November 6, 2014
Zebrafish stripped of stripes
Within weeks of publishing surprising new insights about how zebrafish get their stripes, the same University of Washington group is now able to explain how to “erase” them.
The findings – the first published Aug. 28 in Science and the latest in the Nov. 6 issue of Nature Communications – give new understanding about genes and cell behaviors that underlie pigment patterns in zebrafish that, in turn, could help unravel the workings of pigment cells in humans and other animals, skin disorders such as melanoma and cell regeneration.
“Using zebrafish as a model, we’re at the point where we have a lot of the basic mechanisms, the basic phenomenology of what’s going on, so we can start to look at some of these other species that have really different patterns and start to understand them,” said David Parichy, a UW professor of biology and corresponding author on both papers.
Zebrafish, a tropical freshwater fish about 1.5 inches long, belongs to the minnow family and is a popular addition to home aquariums. Adults have long horizontal blue stripes on their sides, hence the reference to “zebra.” These patterns have roles in schooling, mate selection and avoiding predators. Given their importance, scientists have long wanted to know where these pigment cells come from and how they make stripes and other arrangements.
— In the video clip, a 10-day-old zebrafish gets its stripes in this series of images taken one a day for 30 days. Credit required: D Parichy Lab/U of Washington
Unlike humans with a single pigment cell type – the amount of melanin that produces color being determined by everyone’s individual genetics – there are three pigment cells that make the zebrafish pattern.
Researchers at UW and elsewhere have previously shown that all three types of pigment cells communicate with one another to organize zebrafish stripes and that two of the pigment cells – one that creates black and another silver – come from stem cells.
In the Aug. 28 issue of Science, two papers report that the cells called xanthophores that produce the color orange don’t come from stem cells as had long been assumed. Instead, they come from pre-existing cells in the embryo. The UW researchers also determined the surprising process by which this occurs: cells in the embryo first mature into xanthophores and then, when it’s time to make stripes, these same cells lose their color, increase in number and then turn back into xanthophores with color.
“This is remarkable because cells do not normally lose their mature properties, let alone regain them later,” Parichy said. “Knowing how xanthophores achieve this feat could provide clues to regeneration of tissues and organs without the need for stem cells.”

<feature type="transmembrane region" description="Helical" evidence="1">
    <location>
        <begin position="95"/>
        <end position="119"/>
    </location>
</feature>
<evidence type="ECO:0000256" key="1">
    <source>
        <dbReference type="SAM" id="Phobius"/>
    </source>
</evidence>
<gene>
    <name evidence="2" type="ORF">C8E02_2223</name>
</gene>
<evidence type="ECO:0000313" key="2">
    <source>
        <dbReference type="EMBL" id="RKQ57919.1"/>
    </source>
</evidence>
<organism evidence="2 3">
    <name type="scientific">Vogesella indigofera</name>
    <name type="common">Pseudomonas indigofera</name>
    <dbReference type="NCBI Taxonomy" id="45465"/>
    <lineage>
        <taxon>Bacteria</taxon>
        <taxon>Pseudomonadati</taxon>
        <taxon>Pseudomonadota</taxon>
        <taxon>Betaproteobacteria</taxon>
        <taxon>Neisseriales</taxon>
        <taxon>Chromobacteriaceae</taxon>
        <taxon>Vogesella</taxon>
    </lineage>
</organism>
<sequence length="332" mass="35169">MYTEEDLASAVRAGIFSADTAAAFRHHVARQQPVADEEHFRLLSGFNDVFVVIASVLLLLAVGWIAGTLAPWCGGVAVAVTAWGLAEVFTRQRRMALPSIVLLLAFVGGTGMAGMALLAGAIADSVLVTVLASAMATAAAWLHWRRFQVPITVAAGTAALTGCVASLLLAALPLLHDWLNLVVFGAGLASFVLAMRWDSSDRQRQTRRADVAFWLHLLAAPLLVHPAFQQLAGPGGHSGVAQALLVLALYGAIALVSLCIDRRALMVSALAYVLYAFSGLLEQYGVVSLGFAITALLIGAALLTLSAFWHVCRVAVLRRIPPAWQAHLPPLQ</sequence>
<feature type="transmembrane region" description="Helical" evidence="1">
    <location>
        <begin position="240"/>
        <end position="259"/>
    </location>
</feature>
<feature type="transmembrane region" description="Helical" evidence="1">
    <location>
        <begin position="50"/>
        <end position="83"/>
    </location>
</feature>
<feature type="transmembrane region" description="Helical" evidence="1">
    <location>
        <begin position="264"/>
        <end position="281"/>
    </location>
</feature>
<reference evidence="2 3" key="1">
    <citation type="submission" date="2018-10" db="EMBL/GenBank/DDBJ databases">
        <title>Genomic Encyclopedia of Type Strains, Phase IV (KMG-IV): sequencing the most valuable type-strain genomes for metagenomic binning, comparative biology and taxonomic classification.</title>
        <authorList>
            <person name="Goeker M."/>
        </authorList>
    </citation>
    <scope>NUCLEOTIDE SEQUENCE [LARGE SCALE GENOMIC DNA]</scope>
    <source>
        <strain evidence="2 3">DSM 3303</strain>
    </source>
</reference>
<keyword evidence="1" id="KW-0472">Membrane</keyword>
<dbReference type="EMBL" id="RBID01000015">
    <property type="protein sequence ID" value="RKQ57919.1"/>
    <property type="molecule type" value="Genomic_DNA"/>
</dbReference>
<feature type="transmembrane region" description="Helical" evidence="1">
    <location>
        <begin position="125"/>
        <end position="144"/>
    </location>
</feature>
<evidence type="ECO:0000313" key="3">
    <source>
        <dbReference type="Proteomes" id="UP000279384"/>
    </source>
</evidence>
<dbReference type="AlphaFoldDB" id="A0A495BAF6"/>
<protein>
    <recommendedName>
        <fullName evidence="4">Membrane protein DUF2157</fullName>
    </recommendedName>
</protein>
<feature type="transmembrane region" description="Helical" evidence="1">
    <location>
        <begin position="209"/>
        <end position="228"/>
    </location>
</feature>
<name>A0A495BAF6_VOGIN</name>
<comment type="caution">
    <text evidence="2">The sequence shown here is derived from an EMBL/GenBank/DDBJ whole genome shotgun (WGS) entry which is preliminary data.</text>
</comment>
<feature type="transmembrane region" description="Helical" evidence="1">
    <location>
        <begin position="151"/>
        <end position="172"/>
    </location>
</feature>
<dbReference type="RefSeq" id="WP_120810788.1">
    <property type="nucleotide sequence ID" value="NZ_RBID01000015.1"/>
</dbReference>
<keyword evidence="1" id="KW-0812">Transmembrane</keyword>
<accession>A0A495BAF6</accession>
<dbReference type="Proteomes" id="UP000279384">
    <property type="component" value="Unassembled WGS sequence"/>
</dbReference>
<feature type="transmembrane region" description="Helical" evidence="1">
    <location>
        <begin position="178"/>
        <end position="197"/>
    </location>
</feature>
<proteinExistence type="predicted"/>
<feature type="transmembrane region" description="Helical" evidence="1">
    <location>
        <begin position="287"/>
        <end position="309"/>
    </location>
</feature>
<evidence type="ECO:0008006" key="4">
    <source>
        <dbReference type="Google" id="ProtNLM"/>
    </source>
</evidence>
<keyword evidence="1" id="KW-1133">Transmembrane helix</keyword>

Even more remarkably, the UW authors found that the re-development of orange-producing xanthophores requires thyroid hormone, the same hormone that turns tadpoles into frogs, suggesting that xanthophores undergo their own metamorphosis. At the same time thyroid hormone blocks development of the black cells, setting the proper shade overall.
“In the last 10 to 15 years people trying to understand these patterns have concentrated on how the three pigment cell types interact with each other. We showed the tremendous dependence on thyroid hormone for the pattern that develops,” Parichy said.
Lead author is Sarah McMenamin, a postdoctoral fellow in Parichy’s lab. Funding for the work was provided by the National Institutes of Health, which just awarded Parichy a new $1.25 million grant to study thyroid hormone signaling in pigmentation and melanoma.
Next in the Nature Communications paper, Parichy’s group reports on a gene that drives the unusually early appearance of xanthophores – independent of thyroid hormone – in another species, the pearl danio. Unlike zebrafish this species lacks stripes: its pigment cells are intermingled and arranged uniformly on the body, giving it a pearly orange color.
By expressing this gene the same way in zebrafish, the researchers caused the fish to make extra-early xanthophores and the fish produced a uniform pattern like the pearl danio instead of their usual stripes.
“Really simple changes in timing make totally different patterns,” Parichy said.
This unexpected result shows that a core network of interacting cells can generate very different patterns in response to changes in timing, a discovery that could explain color pattern evolution across a variety of species. Lead author on the Nature Communications paper is postdoctoral scholar Larissa Patterson and the work was funded by the NIH.
“If you’d asked me five years ago if we’re in a position to have some useful hypotheses about where patterns come from in other species, I’d have said, ‘No,'” Parichy said. “But I think now we’re really at the point where we understand a lot of the basics and we can start to frame testable hypotheses. We can see how much of this is just a simple difference in timing, a difference in thyroid hormone responsiveness or a difference in cellular communication itself.”
Patterson and UW’s Emily Bain are co-authors on both papers. Other co-authors on the Science paper are UW’s Anna McCann, Dae Seok Eom, and undergraduates Zachary Waller and James Hamill, as well as Julie Kuhlman from Iowa State University and Judith Eisen of the University of Oregon.
For more information:
Parichy, firstname.lastname@example.org, 206-734-7331
NIH R01 GM096906, NIH R03 HD074787, NIH P01 HD22486, NIH F32 GM090362, NIH K99 GM105874, NIH R01 GM062182